Justifying the Law-Equity Divide

Samuel Bray, The System of Equitable Remedies, 63 UCLA L. Rev. 530 (2016).

The division between law and equity has a long and important history in Anglo-American jurisprudence, and one whose effects continue to resonate in American courts to this day. Indeed, whenever I teach remedies, I tell my students that this is an area of law where history still matters—that if they want to understand the difference between legal and equitable remedies, and to know the types of remedies that their clients might be entitled to in a given case, they need to be at least somewhat familiar with the history of the contest between the English courts of law and the Court of Chancery, which was responsible for developing and administering the rules of equity. Why? Because it was the battle over jurisdictional turf that took place between these courts hundreds of years ago that gave rise to a rule (i.e., the irreparable injury rule) that still operates whenever judges are called upon to decide whether an aggrieved party is entitled to an equitable remedy. Specifically, the irreparable injury rule requires that an aggrieved party seeking an equitable remedy (e.g., specific performance of a contract) must show that there is no adequate legal remedy (e.g., money damages) to put it in the position it would have occupied had the wrongdoer not committed its wrong (e.g., breach of contract).

Apart from this history, however, one wonders whether the irreparable injury rule (specifically), or the division between legal and equitable remedies (more generally), can be justified along more functional lines. Many commentators believe that it cannot. Professor Douglas Laycock, for instance, in strong and colorful language, has argued that “[a] rule designed to preserve the jurisdictional boundaries between two courts that have long been merged should die unless it serves some modern purpose.”1 In fact, Laycock has even claimed that the rule is largely dead, being more honored in the breach than in the observance.2 But if this is true, one may ask (as my students sometimes do), why do professors still teach the irreparable injury rule, and why do courts still invoke it whenever a plaintiff seeks an equitable remedy? And, perhaps more importantly, since courts of law and equity have long been merged in most jurisdictions, what justification (outside of tradition) can there be for continuing to distinguish between legal and equitable remedies in such a manner? It is in providing an answer to these tough and persistent questions that Samuel Bray’s article, The System of Equitable Remedies, makes an important contribution to the field.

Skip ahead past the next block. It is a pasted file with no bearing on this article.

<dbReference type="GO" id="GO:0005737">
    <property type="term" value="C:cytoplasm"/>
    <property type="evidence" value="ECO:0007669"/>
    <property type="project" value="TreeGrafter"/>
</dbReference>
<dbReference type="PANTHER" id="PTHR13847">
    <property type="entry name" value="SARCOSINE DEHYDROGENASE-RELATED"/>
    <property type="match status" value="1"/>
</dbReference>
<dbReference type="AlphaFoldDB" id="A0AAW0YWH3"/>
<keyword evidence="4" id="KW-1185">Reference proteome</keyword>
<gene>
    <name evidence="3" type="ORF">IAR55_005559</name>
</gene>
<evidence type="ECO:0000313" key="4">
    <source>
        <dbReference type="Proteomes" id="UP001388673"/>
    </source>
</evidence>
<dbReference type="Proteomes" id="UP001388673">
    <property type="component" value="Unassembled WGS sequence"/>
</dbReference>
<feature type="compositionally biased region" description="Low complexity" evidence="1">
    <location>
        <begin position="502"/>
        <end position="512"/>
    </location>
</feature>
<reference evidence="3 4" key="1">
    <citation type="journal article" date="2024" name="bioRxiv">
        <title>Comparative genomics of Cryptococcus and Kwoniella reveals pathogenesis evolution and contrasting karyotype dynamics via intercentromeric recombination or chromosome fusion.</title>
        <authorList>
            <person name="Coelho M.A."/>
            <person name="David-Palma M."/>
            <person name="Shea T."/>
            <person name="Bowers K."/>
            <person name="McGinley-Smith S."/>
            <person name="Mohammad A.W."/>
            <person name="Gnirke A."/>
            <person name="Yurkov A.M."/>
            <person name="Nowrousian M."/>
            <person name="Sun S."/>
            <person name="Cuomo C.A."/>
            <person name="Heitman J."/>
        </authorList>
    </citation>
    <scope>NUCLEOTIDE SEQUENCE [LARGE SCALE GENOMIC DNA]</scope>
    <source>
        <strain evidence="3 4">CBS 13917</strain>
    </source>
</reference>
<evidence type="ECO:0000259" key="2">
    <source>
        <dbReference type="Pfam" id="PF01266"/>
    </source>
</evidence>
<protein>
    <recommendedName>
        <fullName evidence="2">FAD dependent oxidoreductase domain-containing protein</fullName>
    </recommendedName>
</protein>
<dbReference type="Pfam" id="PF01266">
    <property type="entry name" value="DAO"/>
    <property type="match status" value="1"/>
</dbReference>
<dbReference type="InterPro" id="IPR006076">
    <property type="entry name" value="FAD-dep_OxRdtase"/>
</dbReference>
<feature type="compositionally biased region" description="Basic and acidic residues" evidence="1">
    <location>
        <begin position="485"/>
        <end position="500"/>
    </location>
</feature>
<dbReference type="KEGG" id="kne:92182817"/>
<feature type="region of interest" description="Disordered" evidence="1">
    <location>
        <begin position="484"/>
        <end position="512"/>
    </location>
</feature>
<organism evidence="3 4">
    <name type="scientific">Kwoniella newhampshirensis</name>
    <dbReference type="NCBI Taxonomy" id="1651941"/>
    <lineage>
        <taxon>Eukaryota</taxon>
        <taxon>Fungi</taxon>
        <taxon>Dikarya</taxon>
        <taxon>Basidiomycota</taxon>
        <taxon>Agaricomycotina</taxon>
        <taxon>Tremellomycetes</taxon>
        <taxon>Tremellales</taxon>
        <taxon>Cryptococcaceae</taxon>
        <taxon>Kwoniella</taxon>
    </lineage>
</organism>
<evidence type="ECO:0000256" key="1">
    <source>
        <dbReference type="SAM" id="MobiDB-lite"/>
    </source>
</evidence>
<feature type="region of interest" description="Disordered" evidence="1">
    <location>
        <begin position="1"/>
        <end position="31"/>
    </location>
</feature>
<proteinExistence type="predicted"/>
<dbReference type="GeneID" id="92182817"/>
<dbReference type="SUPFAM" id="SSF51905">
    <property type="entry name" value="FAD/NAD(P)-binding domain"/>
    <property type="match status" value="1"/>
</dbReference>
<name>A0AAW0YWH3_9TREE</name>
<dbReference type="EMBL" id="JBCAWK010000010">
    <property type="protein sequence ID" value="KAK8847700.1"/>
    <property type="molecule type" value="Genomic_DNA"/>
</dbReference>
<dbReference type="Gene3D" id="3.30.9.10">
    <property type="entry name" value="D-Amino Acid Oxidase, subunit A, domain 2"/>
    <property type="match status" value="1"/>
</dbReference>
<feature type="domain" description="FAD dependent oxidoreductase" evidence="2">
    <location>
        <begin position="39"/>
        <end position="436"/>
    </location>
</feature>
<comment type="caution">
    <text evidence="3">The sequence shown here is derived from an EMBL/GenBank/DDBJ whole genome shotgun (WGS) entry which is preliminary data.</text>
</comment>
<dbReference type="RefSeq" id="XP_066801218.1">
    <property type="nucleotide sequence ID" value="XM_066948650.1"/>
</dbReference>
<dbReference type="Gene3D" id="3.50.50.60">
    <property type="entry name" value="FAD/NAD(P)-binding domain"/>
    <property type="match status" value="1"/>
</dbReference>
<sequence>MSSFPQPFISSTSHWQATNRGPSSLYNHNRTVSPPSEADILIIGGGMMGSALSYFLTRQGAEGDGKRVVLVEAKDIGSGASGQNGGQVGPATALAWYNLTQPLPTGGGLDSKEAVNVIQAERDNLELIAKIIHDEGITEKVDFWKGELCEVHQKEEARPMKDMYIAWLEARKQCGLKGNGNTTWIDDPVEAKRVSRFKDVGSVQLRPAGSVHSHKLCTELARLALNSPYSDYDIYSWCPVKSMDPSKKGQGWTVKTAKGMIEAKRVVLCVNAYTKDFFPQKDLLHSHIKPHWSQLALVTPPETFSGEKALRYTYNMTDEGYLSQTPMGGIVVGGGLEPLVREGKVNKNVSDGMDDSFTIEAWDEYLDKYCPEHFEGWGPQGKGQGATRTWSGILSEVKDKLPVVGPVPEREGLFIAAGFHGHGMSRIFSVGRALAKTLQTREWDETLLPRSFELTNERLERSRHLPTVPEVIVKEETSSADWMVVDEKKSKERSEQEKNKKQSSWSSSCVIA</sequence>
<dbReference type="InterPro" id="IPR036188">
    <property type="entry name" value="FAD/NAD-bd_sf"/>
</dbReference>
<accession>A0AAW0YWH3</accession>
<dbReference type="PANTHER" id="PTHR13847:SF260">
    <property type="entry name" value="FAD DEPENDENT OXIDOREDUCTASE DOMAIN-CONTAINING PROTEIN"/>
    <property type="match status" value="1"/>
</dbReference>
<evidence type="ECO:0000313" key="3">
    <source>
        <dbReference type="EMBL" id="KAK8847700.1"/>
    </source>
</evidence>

Professor Bray argues that conventional wisdom—which maintains that “the distinction between legal and equitable remedies is outmoded and serves no purpose”—is wrong (P. 530), and that there are good reasons (though rarely articulated by courts) for continuing to distinguish between legal and equitable remedies (P. 533). Specifically, Bray argues that equitable remedies, far from operating as an antiquated counterpart to legal remedies, should be understood as an integrated system made up of three distinct but “logically connected” (P. 534) components: (1) the equitable remedies themselves (e.g., injunctions, constructive trusts), (2) the equitable managerial devices for administering these remedies (e.g., allowing courts to enforce injunctions via the contempt power or to modify and/or dissolve them to reflect changing circumstances), and (3) the equitable constraints to prevent such remedies from being abused (e.g., by allowing the purported wrongdoer to assert such equitable defenses as estoppel or laches).

Although it might seem difficult to justify the jurisdictional boundary between legal and equitable remedies when we are considering only the first-order problem of deciding what remedy to award an aggrieved party—after all, why should an injured party be required to satisfy the irreparable injury rule to get specific performance if that remedy would best protect the party’s expectation?—Bray makes a strong case for doing so when we also take into account “the second-order policy problems that arise from solving the first-order ones: i.e., the additional need to manage compliance and constrain abuse.” (P. 534.) This is largely because courts cannot always afford complete relief to an aggrieved party by simply forcing the wrongdoer to perform a simple and clear-cut act (such as awarding a legal remedy like requiring a wrongdoer to pay money damages or return stolen property). Instead, courts sometimes must require the wrongdoer to perform (or refrain from performing) a more complex action that must be monitored and enforced over time if it is to be effective. Where this is so, courts must not only be given the power to select the most appropriate remedy for a given situation (component #1), but, for this remedy to be effective, courts must also be given the ability to select the most appropriate tools for monitoring the wrongdoer’s compliance with the remedy (component #2) while preventing the aggrieved party from abusing these remedies (component #3). (P. 562.)